in talk radio, Fox News, and the endless stream of commentators and wannabe
empire-builders hatched at incestuous neoconservative think tanks.
Control of the framing of the issues of public discourse is only possible
if aided by the silence and the active complicity of an intimidated
and fearful media.
In Iraq, misrepresentation by the media of the staged celebrations at the
toppling of Saddam's statue reinforced the unrealistic prewar "they'll welcome
us with flowers" mindset. This in turn reinforced a misinformed American bullishness
that was oblivious to the extent of Iraqi ambivalence about a foreign military
presence. Unquestionably, most Iraqis were delighted to be rid of Saddam. But
this gratitude was, in fact, tempered by the fear that America coveted her resources,
desired a controlling presence in the Middle East, and that American forces
would be in Iraq permanently.
With America thus disconnected from Iraqi sentiments, the opportunity for the
Bush administration to allay Iraqi fears was squandered in subsequent months.
By not moving quickly to transfer power to Iraqis, and by not disclaiming the
intent for a permanent military presence in Iraq, administration actions unfortunately
confirmed rather than calmed Iraqi fears.
Iraqi public opinion polls give clear confirmation of this squandered opportunity.
that while 43 percent of Iraqis said they had viewed Americans as "liberators"
at the time of the invasion, one year later this number had declined to 19 percent.
Polls commissioned by the U.S.-backed Coalition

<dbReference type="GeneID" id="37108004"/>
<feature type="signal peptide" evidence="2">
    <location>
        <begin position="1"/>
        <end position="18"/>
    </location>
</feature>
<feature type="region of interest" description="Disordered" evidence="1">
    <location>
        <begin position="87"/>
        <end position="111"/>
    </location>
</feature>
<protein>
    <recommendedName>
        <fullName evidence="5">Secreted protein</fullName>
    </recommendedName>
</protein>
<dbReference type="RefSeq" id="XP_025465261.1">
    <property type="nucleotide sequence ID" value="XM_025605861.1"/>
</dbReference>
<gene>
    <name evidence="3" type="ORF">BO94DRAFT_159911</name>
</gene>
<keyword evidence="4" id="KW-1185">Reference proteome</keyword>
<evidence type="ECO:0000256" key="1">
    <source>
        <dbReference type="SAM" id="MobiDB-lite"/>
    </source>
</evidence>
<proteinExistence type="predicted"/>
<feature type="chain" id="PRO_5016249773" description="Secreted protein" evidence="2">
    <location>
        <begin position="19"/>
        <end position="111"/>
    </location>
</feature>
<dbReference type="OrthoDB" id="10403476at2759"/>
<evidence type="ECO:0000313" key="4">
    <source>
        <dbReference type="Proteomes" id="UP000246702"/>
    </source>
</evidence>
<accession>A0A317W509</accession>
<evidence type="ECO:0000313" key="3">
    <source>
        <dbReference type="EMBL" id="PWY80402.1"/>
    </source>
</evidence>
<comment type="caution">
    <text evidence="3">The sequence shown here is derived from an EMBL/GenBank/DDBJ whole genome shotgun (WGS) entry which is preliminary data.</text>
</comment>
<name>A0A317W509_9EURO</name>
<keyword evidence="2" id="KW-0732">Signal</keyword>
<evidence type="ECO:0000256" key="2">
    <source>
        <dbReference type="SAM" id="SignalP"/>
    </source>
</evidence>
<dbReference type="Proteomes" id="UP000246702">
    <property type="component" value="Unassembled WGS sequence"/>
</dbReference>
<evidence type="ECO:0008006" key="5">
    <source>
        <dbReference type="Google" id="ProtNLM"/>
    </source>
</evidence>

Provisional Authority were even more grim: by May 2004, only
2 percent of Iraqis identified Americans as "liberators." Forty-one
percent favored immediate withdrawal, 45 percent wanted withdrawal after the
election of a permanent government, and 6
percent favored our staying as long as coalition forces thought necessary
Despite the president's repeated
promises of "no
territorial ambitions," "no
desire to dominate," statements that "the
occupation will end," and beguiling talk of "bringing home our troops,"
the undeniable reality of the unabated construction of untold millions of dollars
worth of permanent
bases is the proverbial "elephant in the living room."
With the overwhelming majority of both Sunnis and Shi'ites opposed to a permanent
American military presence, and with the fear of an unending occupation fueling
an intractable insurgency, W.
Andrew Terrill, professor at the Army War College's strategic studies institute
– and the top Iraq expert there – summarizes
"I don't think that you can kill the insurgency. … We have a growing, maturing
insurgency group. … We see larger and more coordinated military attacks. They
are getting better and they can self-regenerate. The idea there are x number
of insurgents, and that when they're all dead we can get out is wrong. The insurgency
has shown an ability to regenerate itself because there are people willing to
fill the ranks of those who are killed. The political culture is more hostile
to the U.S. presence. The longer we stay, the more they are confirmed in that
In the face of the dissonance between the president's "no occupation" rhetoric
and the reality of continued construction of permanent bases, burdened with
an intractable insurgency with no discernible end, we must progress with the
additional encumbrance of an intimidated and compliant press that will not challenge
these presidential contradictions.
A press that collaborates in routine image manipulation and disingenuous photo-ops
is not a press that will demand answers to grave discrepancies between rhetoric
Our second president, John Adams, warned,
"Liberty cannot be preserved without a general knowledge among the people."
And our fourth, James Madison, advised,
"Knowledge will forever govern ignorance; and a people who mean to be their
own governors must arm themselves with the power which knowledge gives."
An American public detached from reality is not a public that will compel a
necessary correction of our national course.
And an American public detached from reality is the most damaging consequence
of our servile and complicit media.